Looking back at the colourful cavalcade of cartoon images from the rose-tinted living room of your early life you’ll often find that there was, perhaps, a lot more going on within the realms of Saturday morning cartoons than your young eyes were able to perceive at that time. It’s an old cliché that adults watching kids’ TV will remark as to the volume of drugs the writers must have been on when they committed ideas like Ninja Turtles and space-bound hares to paper, but it also holds some truth. The brain on drugs is much like the brain of a child – you’ll notice similarities between the behavioural patterns of a guy on a ton of MDMA and a lil’ brat amped on aspartame. Cats in orbit is a fine idea both to little ‘uns and wreckheads.
Where’s this all going? You may well ask. R Stevie Moore is here to tell you where. Nowhere in particular I’m afraid but as long as it feels right, or half-right or failing that, downright warped and weird, it’s probably a semi-coherent metaphor for his music. Moore is, when we break it down, the audio representation of the moment when you come of age during one of those psychedelic cartoons. He’s the clown with a hand on your shoulder for one of two reasons. Maybe three.
Moore has, we must trot out, released upward of 400 albums via the media of vinyl, tape, CD-R even VHS tape over the last near-forty years. Tim off of The Charlatans loves him (and is in fact releasing this on his own label); he’s been embraced as a counter-culture something-something by whomever in New York and, well, after many years in obscurity, his star is beginning to shine a little brighter. This is delightful news for an extremely willful and exotic character with a shard of brilliance dug deep into the pleasure centre of his left brain.
This “best of” – there are no hits to speak of so they’ve kinda plumped for the most commercial-sounding ones – is a brief toe-dip into the animated world: imagine yourself as the blonde girl from Poltergeist staring into that fucked up TV and pushing a finger through into the beyond.
Here we have a clutch of lean-to pop songs like opener ‘Pop Music’ – an AOR tune fed through an infant’s sensibilities and David Baker delivery. It’s a faxed, photocopied and hand-altered version of mainstream music with all its darkest corners highlighted garishly in marker pen. There’s the proto-electro of ‘Dutch Me’ which shares some lyrics with A-Ha’s ‘The Sun Always Shines on TV’ and conjures a momentary but wonderful image of Moore and Morten Harkett switching careers. He woulda been great on Going Live! Here Moore’s voice, as it often does, wavers wildly, wandering across octaves, unsure of where it wants to be before jerking into a bluesy growl.
As on several of the tracks the combination of blind repitition and sudden, jerking left turns is unsettling but unquestionably original. The fact that many of the choices here paint Moore as a kind of burned-edge facsimile Randy Newman gone twice through the psych shredder does little to dispel the faintly queasy nature of the work.
There are so many more baffling ‘pleasures’ here. The bubblegum power pop of ‘Why Should I Love You’, spurting and sicking up Raspberries melodies over Gruff Rhys’ shoes; ‘Showbiz Is Dead’ – a squelching, shredded VHS version of experimentia with a shoegaze guitar tucked under its arm and the telling line “Look at me singing a song/It don’t sound like any other”. There’s also the beaten Joy Division beauty of ‘Big Mistake’, all rumbling bass, illogical chord progressions and fleeting transcendence, and the bedsit epic ‘I Got Into Your Mind’ – a restless sleep of a song that raises a notion of Wayne Coyne at his most human, his least bombastic. “Your brain wants/Your brain gets” he breathes, a bed-ridden barbiturate Bowie. When it moves into near-Massive Attack breakbeat it nearly brings a string induced tear to your squeegeed third eye.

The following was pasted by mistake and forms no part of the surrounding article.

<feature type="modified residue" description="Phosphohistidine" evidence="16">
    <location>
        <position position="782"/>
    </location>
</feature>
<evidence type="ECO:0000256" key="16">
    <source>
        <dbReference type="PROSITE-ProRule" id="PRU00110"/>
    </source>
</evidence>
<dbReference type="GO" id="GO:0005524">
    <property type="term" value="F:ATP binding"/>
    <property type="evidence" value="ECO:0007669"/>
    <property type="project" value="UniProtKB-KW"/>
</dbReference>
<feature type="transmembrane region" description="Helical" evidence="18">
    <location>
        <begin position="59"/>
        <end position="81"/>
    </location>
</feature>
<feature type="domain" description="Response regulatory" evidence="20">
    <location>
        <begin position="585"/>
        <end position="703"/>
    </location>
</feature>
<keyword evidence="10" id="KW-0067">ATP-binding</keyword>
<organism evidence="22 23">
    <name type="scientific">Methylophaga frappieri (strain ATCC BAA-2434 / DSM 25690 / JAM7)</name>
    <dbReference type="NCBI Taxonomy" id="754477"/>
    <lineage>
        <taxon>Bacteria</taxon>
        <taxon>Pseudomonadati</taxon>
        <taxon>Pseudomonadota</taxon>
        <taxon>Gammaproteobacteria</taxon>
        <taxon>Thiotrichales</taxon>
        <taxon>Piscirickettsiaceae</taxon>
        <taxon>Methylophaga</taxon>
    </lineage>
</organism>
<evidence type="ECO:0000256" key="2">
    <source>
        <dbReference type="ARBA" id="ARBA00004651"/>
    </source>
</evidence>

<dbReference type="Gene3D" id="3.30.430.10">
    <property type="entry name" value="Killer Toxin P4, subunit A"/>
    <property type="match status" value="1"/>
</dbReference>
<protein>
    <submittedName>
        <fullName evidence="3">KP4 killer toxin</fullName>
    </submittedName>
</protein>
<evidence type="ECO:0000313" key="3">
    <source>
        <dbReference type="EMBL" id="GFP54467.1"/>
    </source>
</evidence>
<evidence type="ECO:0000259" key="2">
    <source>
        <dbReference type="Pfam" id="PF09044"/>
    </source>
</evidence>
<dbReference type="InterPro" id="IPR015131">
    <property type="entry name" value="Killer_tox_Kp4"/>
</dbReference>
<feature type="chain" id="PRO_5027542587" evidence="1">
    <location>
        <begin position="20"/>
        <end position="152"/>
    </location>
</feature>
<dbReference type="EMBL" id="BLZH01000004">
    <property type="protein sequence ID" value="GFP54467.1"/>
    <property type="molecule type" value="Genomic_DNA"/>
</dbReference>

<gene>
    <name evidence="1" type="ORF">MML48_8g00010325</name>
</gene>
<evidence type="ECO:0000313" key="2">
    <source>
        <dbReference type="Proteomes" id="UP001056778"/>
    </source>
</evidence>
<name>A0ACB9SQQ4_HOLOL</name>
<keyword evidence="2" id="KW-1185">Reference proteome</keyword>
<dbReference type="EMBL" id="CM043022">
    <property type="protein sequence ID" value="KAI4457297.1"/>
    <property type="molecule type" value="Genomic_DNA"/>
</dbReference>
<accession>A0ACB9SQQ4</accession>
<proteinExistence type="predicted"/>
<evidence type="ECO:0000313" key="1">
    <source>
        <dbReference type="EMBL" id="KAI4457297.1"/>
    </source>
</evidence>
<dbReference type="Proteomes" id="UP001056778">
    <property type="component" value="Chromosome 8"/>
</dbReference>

There’s even more confusing, hair-raising gear here too – like the magled TDK90 of ‘The Winner’ – surely a Graham Coxon fave, or ‘You and Me’ which takes the basis of ‘Twist and Shout’, twists harder and swops the shout for an atonal, heavily-accented horn of a voice dropping sweet/dumb platitudes like “I love you and I miss you” as if trying to disguise itself as part of the legit genre rather than a funhouse mirror reflection of the same.
A key thing: he doesn’t reach out to grab you necessarily, you have to meet him halfway. As colourful and vivid as some of his material is, it’s still somehow insulated, separate and at a slight distance from “casual” listening. Among the tougher trawls are the ominous ‘Hurry Up’ – the sound of a garage band drugged to the point of collapse but still fuelled by frustration – and the almost-emo (yep) of ‘Sentimental Ties’. There’s even a horrid nod to classic rock on ‘Little Man’, all complex metallic riffing, laser beam effects and bullshit lyrics. Urgh.
These are the aftershocks of modern music, ya know? The disturbed reverberation of the colour and sound that push into the mind through radio and TV over a lifetime. They’re out there on another plane with the poltergeists. Moore is up there with the space rabbits, in the sewer with the mutant turtles and all over everywhere else magpie-ing ideas and concepts, allowing his warped thoughts to turn into half-lit dreams.
Anyway, get to youtube and watch all of his amazing homemade videos. Then buy his debut proper (Phonography) and then get this to win over your mates with. They may think you’re fucked on drugs, but they may also think you’ve found your inner cartoon kid. And we all need one o’ those.
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